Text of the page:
BEAVER CREEK, COLO. -- Perinatal mortality in infants born following premature rupture of the membranes before 28 weeks' gestation has declined significantly over the past decade, from a rate of 41% in the early 1990s to 19% between 1998 and 2000, Dr. John D. Yeast said during a perinatal conference sponsored by the University of California, Irvine.
In addition, the mortality rate associated with premature rupture of membranes (PROM) before 25 weeks and a period of latency to delivery of more than 14 days fell from 91% in the early 1990s to 25% in 1998-2000, said Dr. Yeast, director of maternal-fetal medicine at St. Luke's Perinatal Center, Kansas City, Mo.
He compared perinatal mortality rates in 81 women with PROM who were seen at St. Luke's from 1998 to 2000 with that in 108 such women seen between 1992 and 1993. Dr. Yeast had reported data on this second group of women previously (Am. J. Obstet. Gynecol. 175:175-81, 1996).
Analysis of the data suggests that mortality is related to gestational age, duration of ruptured membranes, and severity of oligohydramnios, but that no single variable predicts outcome.
In the group of cases from 1998 to 2000, the gestational age at the time of PROM was an average of 2.4 weeks greater in the survivors, compared with the nonsurvivors (25.8 weeks versus 23.4 weeks).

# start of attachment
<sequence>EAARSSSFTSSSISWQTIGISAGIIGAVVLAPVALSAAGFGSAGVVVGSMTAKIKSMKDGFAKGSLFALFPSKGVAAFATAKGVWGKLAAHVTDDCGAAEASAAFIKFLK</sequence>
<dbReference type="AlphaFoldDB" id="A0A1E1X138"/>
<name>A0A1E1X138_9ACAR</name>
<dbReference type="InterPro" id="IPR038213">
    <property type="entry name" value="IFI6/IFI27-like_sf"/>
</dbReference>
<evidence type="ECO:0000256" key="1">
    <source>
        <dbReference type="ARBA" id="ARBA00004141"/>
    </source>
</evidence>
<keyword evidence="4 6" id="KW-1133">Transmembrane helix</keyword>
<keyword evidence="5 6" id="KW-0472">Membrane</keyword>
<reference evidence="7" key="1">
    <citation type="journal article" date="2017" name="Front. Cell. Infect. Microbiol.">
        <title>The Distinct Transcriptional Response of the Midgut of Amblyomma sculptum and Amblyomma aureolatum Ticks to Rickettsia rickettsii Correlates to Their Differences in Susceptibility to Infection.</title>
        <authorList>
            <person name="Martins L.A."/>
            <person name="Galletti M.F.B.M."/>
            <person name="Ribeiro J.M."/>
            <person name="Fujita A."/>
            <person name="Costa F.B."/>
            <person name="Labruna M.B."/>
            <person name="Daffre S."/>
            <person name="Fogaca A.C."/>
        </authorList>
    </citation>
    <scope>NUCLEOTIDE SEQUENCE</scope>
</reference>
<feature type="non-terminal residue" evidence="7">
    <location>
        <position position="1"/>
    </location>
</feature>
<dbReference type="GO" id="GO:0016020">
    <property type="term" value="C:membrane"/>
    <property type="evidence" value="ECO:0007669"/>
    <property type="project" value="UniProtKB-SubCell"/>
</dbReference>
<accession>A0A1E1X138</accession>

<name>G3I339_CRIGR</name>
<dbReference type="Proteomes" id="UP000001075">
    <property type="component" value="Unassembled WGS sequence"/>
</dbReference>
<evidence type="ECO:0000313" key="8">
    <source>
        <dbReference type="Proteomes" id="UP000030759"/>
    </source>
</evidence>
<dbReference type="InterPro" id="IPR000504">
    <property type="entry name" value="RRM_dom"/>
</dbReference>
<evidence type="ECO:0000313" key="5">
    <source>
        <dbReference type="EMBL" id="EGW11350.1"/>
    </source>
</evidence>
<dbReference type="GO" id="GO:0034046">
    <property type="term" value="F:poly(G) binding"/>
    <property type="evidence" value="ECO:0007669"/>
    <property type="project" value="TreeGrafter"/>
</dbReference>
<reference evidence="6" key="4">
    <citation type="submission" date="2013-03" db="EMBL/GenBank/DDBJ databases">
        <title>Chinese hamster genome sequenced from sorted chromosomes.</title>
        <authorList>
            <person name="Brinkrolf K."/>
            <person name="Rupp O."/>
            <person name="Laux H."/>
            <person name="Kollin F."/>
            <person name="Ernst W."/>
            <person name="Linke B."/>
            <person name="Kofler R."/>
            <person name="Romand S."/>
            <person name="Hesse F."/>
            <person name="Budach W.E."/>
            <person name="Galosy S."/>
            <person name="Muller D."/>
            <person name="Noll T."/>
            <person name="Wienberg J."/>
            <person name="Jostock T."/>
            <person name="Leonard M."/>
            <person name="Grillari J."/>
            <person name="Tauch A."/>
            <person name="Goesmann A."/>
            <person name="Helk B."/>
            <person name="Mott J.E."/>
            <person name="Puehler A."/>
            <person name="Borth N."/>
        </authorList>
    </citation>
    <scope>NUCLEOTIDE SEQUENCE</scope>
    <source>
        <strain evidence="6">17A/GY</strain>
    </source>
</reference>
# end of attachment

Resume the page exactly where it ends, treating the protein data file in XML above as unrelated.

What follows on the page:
The latency from PROM to delivery was an average 18.4 days in survivors, compared with 11.1 days in nonsurvivors.
The average gestational age at delivery was 28.5 weeks in the survivors and 25.3 weeks in the nonsurvivors. More of the survivors received antenatal steroids than nonsurvivors, 86% versus 67%.
Since many changes have occurred in the way preterm labor and infant prematurity are handled, it is impossible to determine whether any one factor is most responsible for the increased survival, Dr. Yeast said. The women in 1998-2000 generally received short-term tocolysis and, if their pregnancy reached 24-25 weeks, treatment with antenatal steroids. Moreover, neonatal intensive care treatment was aggressive and included surfactant treatment and use of high-frequency ventilation.
PROM accounts for 30%-40% of all premature deliveries, and according to records from St. Luke's Perinatal Center, is the single most common reason for admission to the neonatal intensive care unit.